Last year was a very promising period for Indian startup ecosystem. We saw the acquisition of redBus by Nasper-backed group ibibo and local listing site JustDial’s IPO. The Gurgaon-based ibibo group runs multiple online businesses across various verticals like travel (Goibibo and redBus), marketplace (Tradus), and payment gateway (PayU). Recently, Tradus pivoted its business model to mobile and location-based marketplace from its earlier model (online marketplace).
To understand the reasons behind Tradus pivot, redBus acquisition and PayU reach, YourStory caught up with Ashish Kashyap, founder and CEO, ibibo. Ashish spoke candidly on various aspects, including challenges in building mobile and location based marketplace, ensuring delivery within a day and possibility of Tradus merger with Flipkart. Sharing his views about outlook of e-commerce in India, he said, “Like previous year, 2014 will also see some inevitable consolidation.” Edited excerpts of the interaction:
Ys: How was 2013 for ibibo’s portfolio companies (Goibibo and PayU)?
AK: In terms of organic growth, we have built businesses like Goibibo and payment gateway PayU from scratch. Goibibo’s growth was in triple digit in the previous year with around 20% transactions happening through mobile while PayU witnessed a significant growth. At present, PayU extends gateway to more than 6,000 merchants with features like ‘All-in-One’ payment settlement solution, which reduces the payment settlement headaches of online marketplaces and aggregators.
On an inorganic front, we have acquired the country’s largest online bus ticket aggregator redBus to foster our presence in overall travel segments.
YS: Which thought processes led ibibo to acquire redBus? Can you mention any interesting anecdote?
AK: Goibibo growth has been phenomenal over two years and we sensed an increasing demand for bus tickets. Following the surge we decided to acquire a leading player in this space.
During negotiation with redBus, at one point, ibibo turned away from the deal as promoters and founders had high expectations but later things materialized smoothly and we acquired one of the finest internet businesses in India.
YS: Recently, Tradus pivoted its business model. What led to the pivot and what’s the positioning of the company now?
AK: Tradus pivoted to mobile and location based marketplace from online marketplace model. We at Tradus felt the urge of bringing real commerce (local retailers in Delhi like Lajpat Nagar, Chandni Chowk, Gaffar Market, Karol Bagh and Sadar Bazaar) online. There are two major reasons behind changing the model – proximity between buyer and seller and increasing penetration of smartphones in the country.
We started with local sellers of Delhi (including famous food of Chandni Chowk, Paranthe wali gali), Bangalore (Chickpet, SP Road, Kormangala, JP Nagar) and Mumbai (Crawford market, Lamington Road and Masjid Bunde etc.). Besides Tradus, none of the e-commerce companies are evangelizing local and mobile commerce in a big way.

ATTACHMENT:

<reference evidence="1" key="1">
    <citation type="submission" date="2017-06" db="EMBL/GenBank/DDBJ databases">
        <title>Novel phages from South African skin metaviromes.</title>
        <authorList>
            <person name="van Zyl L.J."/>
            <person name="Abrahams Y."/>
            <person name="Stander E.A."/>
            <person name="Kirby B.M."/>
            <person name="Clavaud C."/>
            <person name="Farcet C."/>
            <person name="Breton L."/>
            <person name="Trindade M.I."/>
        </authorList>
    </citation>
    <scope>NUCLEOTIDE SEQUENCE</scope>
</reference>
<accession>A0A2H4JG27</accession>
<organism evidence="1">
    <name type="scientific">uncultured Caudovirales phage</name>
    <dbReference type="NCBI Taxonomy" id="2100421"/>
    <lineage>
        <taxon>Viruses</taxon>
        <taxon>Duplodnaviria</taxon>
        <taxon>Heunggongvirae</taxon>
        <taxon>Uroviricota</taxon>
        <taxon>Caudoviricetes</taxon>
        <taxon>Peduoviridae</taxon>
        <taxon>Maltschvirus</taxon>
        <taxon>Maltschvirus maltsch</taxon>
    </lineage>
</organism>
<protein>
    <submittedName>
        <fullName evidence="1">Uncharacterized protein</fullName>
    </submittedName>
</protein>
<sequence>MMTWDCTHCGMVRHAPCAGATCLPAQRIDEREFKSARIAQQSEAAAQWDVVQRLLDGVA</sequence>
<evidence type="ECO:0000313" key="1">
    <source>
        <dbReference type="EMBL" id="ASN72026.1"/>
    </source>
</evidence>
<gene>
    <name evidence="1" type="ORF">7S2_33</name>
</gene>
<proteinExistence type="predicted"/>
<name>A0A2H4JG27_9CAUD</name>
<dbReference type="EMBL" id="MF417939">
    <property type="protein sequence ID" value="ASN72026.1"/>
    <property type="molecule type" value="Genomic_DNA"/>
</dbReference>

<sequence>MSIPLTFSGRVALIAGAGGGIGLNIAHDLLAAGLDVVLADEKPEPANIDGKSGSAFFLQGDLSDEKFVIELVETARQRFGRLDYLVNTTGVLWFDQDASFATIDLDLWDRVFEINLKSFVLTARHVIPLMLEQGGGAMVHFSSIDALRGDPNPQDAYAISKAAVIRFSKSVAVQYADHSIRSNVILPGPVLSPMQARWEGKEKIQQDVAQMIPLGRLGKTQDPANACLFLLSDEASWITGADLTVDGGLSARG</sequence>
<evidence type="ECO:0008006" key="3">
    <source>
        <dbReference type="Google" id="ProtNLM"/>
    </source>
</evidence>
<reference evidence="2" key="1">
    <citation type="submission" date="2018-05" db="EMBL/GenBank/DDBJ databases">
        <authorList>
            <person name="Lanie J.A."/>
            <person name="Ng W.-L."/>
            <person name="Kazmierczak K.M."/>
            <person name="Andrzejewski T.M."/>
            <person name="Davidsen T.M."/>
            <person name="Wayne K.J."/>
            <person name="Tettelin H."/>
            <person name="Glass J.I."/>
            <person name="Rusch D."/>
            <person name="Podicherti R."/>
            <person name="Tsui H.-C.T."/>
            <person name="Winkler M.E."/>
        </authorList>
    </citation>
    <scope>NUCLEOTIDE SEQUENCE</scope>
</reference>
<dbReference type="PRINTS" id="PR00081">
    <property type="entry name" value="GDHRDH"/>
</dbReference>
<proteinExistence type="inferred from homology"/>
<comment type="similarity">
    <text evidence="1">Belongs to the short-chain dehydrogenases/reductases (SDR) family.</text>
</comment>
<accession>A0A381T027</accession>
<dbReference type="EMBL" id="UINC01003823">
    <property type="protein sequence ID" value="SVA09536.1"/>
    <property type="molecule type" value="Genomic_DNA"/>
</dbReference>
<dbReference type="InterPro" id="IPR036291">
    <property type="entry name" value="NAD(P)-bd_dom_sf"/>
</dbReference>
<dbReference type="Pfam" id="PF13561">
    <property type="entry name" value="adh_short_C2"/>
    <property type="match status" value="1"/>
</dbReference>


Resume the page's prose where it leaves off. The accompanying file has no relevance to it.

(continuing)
YS: What were some of the major challenges Tardus faced while pivoting from online to mobile centric model?
AK: For local retailers internet or mobile is a new channel and they saw it as a cumbersome way of doing business initially. We deploy our own executives on ground to train merchants for a week and once they get used to it and see transactions (during training period) through us, they become savvy to sell on Tradus.
Besides training, we are also developing backend tools for merchants to make the process easy and hassle free.
YS: Tradus promises delivery within a day and in some cases within five-six hours. How does Tradus ensure such short-notice delivery?
AK: We leverage both in-house logistics network and third party logistic partners to meet promised deadlines. At present, we have on-ground logistic team of 55 delivery boys and equal number of bikes across Delhi (40) and Bangalore (15).
YS: Does Tradus pivot have anything to do with Nasper (Nasper owns substantial part of ibibo) investment in Flipkart?
AK: Nasper allows businesses to operate freely irrespective of multiple investments in the same vertical and geography. Our pivot has nothing to do with Flipkart or any other players. We have pivoted after identifying a big gap and more over it’s about solving a problem that no other player ever ventured into.
YS: Is there any chance of merging Tradus with Flipkart (given the common investor – Nasper)?
AK: Look we can’t predict the future. Till January last year, we never dreamt of acquiring redBus but it happened later in June. Similarly, we don’t know the future dynamics but to assure YourStory readers I can say we are not even thinking on such lines.
YS: Last month, Tradus executed a clever marketing ploy by extending huge discounts on brooms (jhadu) to woo the common man just after the Aam Adami Party’s (AAP) landslide victory in Delhi. Give us some outcomes of such campaigns and estimated investment required for execution?
AK: The campaign was suggested by a merchant from Sadar Bazaar (Delhi) and we launched it instantly. We sold out 1,000 promotional brooms at Rs.5 within a few hours. Later, other sellers from Delhi, Bangalore and Mumbai joined the campaign and buyers simply loved the flavor of the month — ‘AAP’ symbol.
It helped us amass significant amount of downloads (almost more than double as compared to the usual period) as far as Tradus’s mobile apps are concerned. The campaign cost only a few thousand rupees which is insignificant compared to any marketing campaigns.